The mice in the fifth group attacked a mouse intruder two minutes after they entered their cage, and made between 20 and 25 attacks.  

The mice given the smallest dose of CBD, equivalent to 5milligrams per kilo, began attacking after around four minutes.

The number of attacks also fell by half, according to the findings published in the journal Progress in Neuro-Psychopharmacology and Biological Psychiatry.  

The mice who received 15mg/kg behaved the least aggressive. Attacks began 11 minutes after the intruder’s arrival on average, and the number of attacks averaged only approximately five per cage. 

But in the mice given the highest doses of CBD, of 30mg/kg and 60mg/kg, the attacks became more frequent. 

Professor Guimarães said: ‘This reduction in the effect of cannabidiol at higher doses was expected from the results of other studies. 

‘In experiments to investigate its potential as an antidepressant, for example, higher doses led to lower effects after an initial gain.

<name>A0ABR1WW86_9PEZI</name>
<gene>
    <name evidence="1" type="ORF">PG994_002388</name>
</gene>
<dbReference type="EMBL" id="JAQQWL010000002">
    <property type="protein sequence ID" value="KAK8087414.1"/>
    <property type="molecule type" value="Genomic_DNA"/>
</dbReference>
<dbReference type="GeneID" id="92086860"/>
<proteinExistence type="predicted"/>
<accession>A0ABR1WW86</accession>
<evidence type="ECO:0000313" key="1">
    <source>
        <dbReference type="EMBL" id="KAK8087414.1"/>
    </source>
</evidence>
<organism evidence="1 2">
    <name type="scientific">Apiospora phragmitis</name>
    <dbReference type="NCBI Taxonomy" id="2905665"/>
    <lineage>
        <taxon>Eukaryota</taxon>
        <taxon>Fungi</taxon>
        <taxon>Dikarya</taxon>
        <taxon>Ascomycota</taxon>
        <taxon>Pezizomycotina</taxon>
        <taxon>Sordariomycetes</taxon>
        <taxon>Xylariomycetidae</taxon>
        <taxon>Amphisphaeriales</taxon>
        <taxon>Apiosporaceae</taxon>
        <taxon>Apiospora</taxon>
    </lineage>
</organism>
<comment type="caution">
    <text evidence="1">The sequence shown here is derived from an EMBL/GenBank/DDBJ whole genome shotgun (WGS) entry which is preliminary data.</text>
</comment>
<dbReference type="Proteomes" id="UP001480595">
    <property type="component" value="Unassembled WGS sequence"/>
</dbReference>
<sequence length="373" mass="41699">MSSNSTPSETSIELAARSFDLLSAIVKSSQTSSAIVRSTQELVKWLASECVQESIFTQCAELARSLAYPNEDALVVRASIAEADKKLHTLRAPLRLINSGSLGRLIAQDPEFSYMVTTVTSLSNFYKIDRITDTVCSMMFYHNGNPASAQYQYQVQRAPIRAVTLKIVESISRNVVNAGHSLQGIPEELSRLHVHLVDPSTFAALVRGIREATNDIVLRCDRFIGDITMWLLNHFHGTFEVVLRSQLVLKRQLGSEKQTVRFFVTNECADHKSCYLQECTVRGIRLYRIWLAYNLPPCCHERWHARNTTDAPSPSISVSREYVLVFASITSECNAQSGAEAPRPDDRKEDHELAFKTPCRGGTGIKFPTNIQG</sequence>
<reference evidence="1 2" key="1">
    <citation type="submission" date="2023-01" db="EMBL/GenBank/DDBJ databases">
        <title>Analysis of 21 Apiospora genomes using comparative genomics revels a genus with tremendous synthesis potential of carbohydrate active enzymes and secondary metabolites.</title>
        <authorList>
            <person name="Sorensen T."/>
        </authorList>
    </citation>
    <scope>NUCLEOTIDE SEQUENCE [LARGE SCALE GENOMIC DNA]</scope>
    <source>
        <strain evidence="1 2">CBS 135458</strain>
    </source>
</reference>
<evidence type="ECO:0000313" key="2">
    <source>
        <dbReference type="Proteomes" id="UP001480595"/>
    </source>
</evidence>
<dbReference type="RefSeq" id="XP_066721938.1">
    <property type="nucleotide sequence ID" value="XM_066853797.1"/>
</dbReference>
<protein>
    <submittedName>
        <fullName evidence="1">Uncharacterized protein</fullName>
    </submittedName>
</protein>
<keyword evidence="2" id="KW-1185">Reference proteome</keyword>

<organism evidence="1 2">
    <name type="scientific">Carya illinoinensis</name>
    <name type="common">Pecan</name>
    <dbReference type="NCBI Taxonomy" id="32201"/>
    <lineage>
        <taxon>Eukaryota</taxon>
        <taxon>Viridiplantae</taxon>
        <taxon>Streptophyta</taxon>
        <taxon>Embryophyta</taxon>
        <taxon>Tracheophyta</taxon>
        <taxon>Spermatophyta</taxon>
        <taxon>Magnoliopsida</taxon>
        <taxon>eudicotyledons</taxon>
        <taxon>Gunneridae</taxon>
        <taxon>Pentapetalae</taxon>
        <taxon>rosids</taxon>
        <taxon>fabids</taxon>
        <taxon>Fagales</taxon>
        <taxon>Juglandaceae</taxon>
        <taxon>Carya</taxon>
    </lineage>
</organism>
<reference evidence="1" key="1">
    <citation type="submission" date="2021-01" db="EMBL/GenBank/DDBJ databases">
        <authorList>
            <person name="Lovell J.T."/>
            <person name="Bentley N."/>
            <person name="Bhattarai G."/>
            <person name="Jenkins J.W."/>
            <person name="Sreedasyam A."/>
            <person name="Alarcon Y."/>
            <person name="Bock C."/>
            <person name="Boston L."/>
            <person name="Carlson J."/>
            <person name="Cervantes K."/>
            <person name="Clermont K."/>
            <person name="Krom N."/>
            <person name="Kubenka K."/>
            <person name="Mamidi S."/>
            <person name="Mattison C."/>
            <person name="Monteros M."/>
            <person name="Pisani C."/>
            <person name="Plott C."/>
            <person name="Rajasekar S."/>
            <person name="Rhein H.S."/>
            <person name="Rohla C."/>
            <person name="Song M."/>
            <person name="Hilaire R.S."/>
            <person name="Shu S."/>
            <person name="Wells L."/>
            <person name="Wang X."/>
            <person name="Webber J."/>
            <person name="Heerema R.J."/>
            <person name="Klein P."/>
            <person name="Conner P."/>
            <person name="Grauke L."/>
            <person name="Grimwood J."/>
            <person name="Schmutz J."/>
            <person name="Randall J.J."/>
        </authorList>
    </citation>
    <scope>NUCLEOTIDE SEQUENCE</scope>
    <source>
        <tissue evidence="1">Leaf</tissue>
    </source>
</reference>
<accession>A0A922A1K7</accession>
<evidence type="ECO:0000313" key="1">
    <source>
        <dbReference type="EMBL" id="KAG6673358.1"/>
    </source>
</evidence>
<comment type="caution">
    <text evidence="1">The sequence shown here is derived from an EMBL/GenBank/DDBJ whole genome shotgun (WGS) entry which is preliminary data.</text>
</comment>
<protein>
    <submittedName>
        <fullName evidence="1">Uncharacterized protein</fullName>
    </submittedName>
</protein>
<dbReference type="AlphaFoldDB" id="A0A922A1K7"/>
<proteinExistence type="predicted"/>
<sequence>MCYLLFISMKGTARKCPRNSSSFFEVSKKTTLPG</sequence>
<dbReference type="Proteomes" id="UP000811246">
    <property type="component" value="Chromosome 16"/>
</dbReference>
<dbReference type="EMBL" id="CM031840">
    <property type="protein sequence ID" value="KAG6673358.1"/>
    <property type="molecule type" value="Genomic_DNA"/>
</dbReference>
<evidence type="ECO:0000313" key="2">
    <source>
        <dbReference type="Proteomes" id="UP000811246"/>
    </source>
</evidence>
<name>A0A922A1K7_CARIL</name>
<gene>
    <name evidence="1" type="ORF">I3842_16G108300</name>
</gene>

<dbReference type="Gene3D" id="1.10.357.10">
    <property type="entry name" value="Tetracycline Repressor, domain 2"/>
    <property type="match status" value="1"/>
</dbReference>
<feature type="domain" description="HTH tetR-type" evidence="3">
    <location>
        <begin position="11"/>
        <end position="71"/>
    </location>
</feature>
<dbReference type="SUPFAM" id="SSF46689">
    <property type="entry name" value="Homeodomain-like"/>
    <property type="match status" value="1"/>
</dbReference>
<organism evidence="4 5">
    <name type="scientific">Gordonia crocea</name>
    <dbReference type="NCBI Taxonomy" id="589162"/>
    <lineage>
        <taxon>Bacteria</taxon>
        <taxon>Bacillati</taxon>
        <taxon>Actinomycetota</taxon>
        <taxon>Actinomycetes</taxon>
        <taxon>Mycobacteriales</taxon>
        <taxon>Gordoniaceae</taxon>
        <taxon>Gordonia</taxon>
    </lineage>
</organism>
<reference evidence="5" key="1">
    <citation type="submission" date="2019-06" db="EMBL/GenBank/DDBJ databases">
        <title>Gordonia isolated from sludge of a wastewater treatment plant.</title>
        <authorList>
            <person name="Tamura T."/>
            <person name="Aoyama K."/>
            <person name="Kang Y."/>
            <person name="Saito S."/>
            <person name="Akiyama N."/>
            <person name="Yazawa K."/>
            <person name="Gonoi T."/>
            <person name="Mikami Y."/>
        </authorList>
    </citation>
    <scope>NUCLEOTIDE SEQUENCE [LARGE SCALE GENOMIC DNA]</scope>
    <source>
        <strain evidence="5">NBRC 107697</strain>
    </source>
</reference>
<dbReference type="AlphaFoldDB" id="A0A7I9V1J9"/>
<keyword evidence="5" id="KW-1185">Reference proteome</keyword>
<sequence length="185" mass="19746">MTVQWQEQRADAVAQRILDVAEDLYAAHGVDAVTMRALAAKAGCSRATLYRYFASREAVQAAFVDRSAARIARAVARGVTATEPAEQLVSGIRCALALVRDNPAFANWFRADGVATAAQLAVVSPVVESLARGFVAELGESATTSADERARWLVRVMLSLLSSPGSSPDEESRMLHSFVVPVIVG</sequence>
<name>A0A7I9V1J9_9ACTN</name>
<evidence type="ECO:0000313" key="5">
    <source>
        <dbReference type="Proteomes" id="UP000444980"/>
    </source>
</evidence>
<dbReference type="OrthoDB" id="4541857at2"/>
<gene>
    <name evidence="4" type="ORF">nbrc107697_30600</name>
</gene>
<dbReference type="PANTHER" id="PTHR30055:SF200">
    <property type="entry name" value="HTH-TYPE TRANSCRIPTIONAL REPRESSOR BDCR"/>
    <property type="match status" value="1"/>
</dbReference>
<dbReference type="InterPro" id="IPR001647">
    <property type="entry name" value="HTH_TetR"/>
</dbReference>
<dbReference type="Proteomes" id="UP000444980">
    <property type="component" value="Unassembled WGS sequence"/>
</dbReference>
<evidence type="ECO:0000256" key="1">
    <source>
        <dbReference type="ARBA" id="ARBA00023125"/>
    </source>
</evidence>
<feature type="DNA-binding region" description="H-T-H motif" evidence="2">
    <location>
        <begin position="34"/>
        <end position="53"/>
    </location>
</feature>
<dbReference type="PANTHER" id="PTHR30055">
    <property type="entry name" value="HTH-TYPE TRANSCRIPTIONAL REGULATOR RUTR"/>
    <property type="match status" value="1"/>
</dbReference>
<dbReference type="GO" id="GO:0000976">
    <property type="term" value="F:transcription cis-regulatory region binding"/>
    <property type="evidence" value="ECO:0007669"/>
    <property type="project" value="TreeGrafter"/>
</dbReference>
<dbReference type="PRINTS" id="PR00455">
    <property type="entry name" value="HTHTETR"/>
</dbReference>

‘In our experiment, if we had tested 120mg/kg on a group of mice, we might not have obtained any inhibition of the resident’s aggressiveness at all.’

The scientists wanted to work out how the CBD calms the mice down, and so conducted their experiments again, but this time blocking receptors in the brain they thought played a critical role.

These were the 5-HT1A receptor, which increases the production of serotonin – the ‘feel-good’ hormone, and a cannabinoid receptor called type 1 (CB1), which has previously been shown to help control how rodents behave.

Cannabinoid receptors are produced in the body and are involved in body processes such as appetite, pain, mood, and memory.

When mice were given doses of WAY100635, which is an antagonist of the 5-HT1A receptor, and AM251, an antagonist of the CB1 receptor, the CBD no longer worked.

Regardless of the dose, the mice attacked intruders almost as many times as the mice who were not given CBD, and almost as quickly after the intruder entered.   

Professor Guimarães said: ‘We don’t yet know how the 5-HT1A and CB1 receptors affect aggressiveness in mice, but the activation mechanisms involved appear to be different in each case.